If you use pipe cutters, there is a large flange left behind. File that off with a round file.. I prefer to use a dremmel to cut brass because it leaves less of a flange behind and is a zillion times quicker. You still have to file a bit though.
  • 0

#10 atomatron

atomatron

    Member

  • Members
  • 579 posts
  • Location:St. Paul Minnesota

Posted 13 June 2009 - 12:08 PM

I am not sure about you, but all of my brass comes with little stickers telling the size of the pipe. After I take off those stickers I have to be sure to completely sand off all of the residue or the brass has trouble sliding. Try that.

Wouldn't Goo-Gone also work?
  • 0
Perche Germolgi. [Because it shoots]

Rainbow Clan

#11 Lt Stefan

Lt Stefan

    Member

  • Members
  • 892 posts
  • Location:Hunterdon County, NJ
  • State:New Jersey
  • Country:United States

Posted 13 June 2009 - 12:48 PM

I am not sure about you, but all of my brass comes with little stickers telling the size of the pipe. After I take off those stickers I have to be sure to completely sand off all of the residue or the brass has trouble sliding. Try that.

Wouldn't Goo-Gone also work?


Lots of methods would work.
  • 0

#12 CROW

CROW

    Member

  • Members
  • 367 posts
  • Location:Poway, California 92064

Posted 13 June 2009 - 01:04 PM

I'll give a little sum up of what I've done: I've sanded both pieces with fine sandpaper until they were perfectly smooth, added silicon lubricant, filed the insides of ALL the edges of the larger, outer pipe, sanded all the outside edges of the smaller, internal pipe, and bent any cuts back into place. The damn breech still doesnt slide. I've done just about everything possible I think, so I'm heading back to the hobby store for more pipe and a rebuild.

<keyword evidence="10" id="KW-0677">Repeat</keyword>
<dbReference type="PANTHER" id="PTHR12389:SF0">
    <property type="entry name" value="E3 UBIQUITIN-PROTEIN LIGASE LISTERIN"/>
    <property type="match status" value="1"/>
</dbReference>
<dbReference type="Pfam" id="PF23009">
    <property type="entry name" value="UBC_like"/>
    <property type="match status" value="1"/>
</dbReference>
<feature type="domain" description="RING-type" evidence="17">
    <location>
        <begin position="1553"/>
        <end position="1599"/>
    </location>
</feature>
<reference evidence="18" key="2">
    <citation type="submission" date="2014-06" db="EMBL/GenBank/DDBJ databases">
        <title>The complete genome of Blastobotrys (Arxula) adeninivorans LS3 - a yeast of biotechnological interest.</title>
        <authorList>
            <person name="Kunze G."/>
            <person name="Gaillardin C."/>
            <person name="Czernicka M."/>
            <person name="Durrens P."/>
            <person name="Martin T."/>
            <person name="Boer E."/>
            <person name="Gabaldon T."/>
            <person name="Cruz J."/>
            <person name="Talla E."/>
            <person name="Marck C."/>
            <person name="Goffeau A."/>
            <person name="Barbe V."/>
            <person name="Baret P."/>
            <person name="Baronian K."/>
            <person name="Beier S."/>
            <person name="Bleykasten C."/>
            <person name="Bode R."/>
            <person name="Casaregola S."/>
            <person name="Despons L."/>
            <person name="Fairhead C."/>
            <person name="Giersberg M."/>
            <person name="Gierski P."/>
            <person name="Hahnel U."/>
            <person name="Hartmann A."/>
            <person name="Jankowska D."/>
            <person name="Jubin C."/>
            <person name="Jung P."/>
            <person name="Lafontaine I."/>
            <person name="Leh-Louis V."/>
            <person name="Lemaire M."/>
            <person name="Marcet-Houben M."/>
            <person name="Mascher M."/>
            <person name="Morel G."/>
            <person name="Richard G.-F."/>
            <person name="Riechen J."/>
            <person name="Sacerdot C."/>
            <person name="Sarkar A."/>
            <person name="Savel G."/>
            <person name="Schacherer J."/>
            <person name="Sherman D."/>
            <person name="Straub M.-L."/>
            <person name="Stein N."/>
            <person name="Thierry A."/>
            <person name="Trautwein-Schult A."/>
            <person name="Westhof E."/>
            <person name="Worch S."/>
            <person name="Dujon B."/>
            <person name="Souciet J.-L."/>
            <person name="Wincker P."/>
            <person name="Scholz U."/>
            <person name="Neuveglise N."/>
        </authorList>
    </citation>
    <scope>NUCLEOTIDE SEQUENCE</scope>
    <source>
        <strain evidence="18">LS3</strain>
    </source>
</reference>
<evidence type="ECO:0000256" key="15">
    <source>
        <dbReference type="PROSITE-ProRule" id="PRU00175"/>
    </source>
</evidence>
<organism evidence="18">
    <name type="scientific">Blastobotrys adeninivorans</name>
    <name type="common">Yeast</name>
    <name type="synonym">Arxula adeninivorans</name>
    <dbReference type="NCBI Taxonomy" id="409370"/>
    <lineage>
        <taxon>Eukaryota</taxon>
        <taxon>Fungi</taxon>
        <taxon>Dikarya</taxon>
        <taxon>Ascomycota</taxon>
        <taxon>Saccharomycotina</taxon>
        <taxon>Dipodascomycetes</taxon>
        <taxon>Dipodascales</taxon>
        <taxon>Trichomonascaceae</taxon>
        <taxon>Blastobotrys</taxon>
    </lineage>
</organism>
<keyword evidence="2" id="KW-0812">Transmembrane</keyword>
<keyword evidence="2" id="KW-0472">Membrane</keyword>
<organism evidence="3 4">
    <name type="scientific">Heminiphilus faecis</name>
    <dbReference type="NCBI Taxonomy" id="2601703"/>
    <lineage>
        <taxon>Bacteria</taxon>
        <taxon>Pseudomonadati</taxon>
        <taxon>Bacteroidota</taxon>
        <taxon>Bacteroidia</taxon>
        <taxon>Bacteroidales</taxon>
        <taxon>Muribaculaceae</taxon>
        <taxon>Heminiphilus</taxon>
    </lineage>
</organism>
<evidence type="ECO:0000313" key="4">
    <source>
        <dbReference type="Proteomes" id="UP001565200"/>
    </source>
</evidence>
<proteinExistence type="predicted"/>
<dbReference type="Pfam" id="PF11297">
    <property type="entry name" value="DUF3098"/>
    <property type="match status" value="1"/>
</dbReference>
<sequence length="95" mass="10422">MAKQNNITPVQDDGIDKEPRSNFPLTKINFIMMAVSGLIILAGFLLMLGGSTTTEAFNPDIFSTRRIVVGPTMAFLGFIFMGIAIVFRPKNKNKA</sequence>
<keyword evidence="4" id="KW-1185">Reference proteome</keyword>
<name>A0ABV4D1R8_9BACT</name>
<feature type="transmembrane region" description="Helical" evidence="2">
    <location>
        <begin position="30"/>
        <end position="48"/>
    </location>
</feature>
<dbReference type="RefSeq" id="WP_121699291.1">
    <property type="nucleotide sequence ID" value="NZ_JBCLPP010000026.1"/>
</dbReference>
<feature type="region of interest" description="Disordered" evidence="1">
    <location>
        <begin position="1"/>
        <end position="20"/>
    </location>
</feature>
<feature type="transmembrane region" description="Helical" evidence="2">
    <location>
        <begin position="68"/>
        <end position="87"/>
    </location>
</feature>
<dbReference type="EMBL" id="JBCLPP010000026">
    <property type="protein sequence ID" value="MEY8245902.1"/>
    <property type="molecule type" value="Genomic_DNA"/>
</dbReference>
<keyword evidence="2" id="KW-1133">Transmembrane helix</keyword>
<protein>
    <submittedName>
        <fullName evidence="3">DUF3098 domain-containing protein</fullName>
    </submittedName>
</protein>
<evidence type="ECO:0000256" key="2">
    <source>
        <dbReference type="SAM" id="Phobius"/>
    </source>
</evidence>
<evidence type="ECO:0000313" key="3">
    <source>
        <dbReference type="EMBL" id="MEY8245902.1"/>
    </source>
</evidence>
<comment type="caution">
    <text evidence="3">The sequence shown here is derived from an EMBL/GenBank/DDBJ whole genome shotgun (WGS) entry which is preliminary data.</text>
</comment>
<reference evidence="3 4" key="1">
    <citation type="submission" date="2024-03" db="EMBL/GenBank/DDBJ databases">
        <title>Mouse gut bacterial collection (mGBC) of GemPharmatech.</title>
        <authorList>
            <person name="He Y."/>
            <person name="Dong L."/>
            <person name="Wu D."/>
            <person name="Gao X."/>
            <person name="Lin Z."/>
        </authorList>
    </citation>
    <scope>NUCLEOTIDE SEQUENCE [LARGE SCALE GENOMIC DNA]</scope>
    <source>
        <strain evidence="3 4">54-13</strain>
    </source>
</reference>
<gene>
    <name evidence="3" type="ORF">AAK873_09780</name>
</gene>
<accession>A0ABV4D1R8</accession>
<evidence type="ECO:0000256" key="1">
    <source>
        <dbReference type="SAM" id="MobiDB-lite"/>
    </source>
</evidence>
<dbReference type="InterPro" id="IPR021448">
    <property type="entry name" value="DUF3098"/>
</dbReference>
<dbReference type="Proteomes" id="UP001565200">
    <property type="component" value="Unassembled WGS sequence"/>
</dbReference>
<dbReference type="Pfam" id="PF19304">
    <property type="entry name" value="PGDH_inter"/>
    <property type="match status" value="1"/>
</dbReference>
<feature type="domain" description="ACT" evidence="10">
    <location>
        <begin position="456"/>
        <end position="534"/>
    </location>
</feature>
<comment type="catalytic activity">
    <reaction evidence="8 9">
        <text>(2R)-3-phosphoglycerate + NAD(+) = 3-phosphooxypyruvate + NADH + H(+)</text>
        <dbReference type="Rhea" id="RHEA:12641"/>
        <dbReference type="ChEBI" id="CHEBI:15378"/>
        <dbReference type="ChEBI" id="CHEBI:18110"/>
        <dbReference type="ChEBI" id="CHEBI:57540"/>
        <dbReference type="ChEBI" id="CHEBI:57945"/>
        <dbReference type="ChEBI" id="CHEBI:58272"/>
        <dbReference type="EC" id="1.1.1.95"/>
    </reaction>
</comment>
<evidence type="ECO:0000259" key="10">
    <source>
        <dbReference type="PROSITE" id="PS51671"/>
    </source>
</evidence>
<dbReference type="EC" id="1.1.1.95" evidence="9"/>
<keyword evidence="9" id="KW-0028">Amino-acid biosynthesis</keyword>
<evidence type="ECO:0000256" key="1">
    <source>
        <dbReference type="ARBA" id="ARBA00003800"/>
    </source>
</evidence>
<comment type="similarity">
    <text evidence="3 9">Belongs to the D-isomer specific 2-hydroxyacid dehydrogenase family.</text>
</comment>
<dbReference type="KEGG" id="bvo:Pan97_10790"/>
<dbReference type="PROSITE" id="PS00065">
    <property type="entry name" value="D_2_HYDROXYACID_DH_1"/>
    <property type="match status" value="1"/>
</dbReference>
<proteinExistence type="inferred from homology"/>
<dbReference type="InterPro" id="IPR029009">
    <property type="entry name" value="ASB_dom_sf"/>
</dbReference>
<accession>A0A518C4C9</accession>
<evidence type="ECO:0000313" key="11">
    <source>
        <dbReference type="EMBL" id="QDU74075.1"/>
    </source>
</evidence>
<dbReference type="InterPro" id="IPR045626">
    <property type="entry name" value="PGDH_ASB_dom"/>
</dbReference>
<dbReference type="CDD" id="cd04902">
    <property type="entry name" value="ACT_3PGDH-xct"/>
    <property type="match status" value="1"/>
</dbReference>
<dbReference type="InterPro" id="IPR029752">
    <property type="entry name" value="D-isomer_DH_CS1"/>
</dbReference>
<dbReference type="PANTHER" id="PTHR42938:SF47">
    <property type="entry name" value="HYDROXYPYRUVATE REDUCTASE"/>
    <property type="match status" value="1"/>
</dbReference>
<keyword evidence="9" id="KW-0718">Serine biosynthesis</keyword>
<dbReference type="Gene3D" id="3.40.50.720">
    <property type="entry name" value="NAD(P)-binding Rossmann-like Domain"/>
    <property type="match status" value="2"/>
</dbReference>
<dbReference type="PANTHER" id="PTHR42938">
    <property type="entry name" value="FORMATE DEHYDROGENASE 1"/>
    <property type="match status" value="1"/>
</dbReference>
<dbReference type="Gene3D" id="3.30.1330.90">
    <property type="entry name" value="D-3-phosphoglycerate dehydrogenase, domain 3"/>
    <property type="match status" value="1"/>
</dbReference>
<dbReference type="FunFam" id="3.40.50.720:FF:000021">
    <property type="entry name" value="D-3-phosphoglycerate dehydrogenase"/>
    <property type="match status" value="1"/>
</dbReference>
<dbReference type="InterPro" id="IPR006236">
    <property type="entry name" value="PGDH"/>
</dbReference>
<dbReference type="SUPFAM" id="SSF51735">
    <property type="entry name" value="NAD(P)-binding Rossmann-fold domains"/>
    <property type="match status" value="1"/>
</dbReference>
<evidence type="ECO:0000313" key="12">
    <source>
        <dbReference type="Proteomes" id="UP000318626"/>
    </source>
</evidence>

Edited by CROW, 13 June 2009 - 01:04 PM.

  • 0
"You can discover what your enemy fears most by observing the means he uses to frighten you."

"ah man, I would give you so much for one of those NIB crossbows or one of those crossbows on the floor. The ones on ebay have gone up to $59 and the shipping alone is $12." -Rip32

#13 Wes7143

Wes7143

    Member

  • Members
  • 758 posts
  • Location:Maine
  • State:Maine
  • Country:United States

Posted 13 June 2009 - 01:30 PM

Valve oil. For use with brass trombones, preferably.
  • 0
QUOTE(VengefulWaffle)
Get off my boyfriend


If at first you don't succeed, add more epoxy.

#14 Merzlin

Merzlin

    Member

  • Members
  • 589 posts

Posted 13 June 2009 - 01:36 PM

I would have never thought of Valve Oil, and I play the trumpet! I have a couple bottles for all my brass instruments, I'll have to try that out.
  • 0

#15 SorrowX

SorrowX

    Member

  • Members
  • 162 posts
  • Location:Buena Park, southern Cali

Posted 13 June 2009 - 04:44 PM

Your brass and quite possibly your cuts aren't clean. You are going to need steel wool(Brillo Pad), paper towel, and a product called Brasso. First, use your steel wool and scrub your brass down, and put a bit of focus on your cuts. Now get a piece of paper towel and roll it up, then put a small amount of Brasso and run it through the inside of each one of your tubes. Then get another piece of paper towel and rub down the outside of each tube with a bit of Brasso. Then scrub down with the steel wool and rinse your tubes with water; they should slide very smoothly once they dry. I do this all the time with my brass, and I assure you, it has never failed me before. Hope this helped!

Edited by SorrowX, 14 June 2009 - 01:27 PM.

  • 0
You may have the balls, but I have the lack of morality!

#16 nerfnrg

nerfnrg

    Member

  • Members
  • 155 posts

Posted 13 June 2009 - 06:36 PM

If you want to try the Valve Oil thing, try using a Q-tip to do the inside of the 9/16 brass. For the 17/32, just squeeze a few drops and if that doesn't work, get a few bottles of valve oil and dunk them all in a cup. Then dunk the 17/32 into the cup. Well, I don't know if valve oil works but 2 other people suggested it so I'm just suggesting how to do it.

~nrg
  • 0
Snake51886~ "Beware everyone...t2 has openly admitted to fucking 14 year olds...."
VindictivePancake~ "i've seen hot 10 year olds" - T2heavy
t2hevey~ "yupp"

(\ /)
(='.'=) <--Me
(")_(")

#17 bobbybilly60

bobbybilly60

    Member

  • Members
  • 39 posts
  • Location:Chandler, Az 85225

Posted 14 June 2009 - 12:40 AM

Valve oil contains vasiline. It may ruin rubber that is in contact with it and all the stuff vasiline ruins.
  • 0
QUOTE
Hooah!


0 user(s) are reading this topic

0 members, 0 guests, 0 anonymous users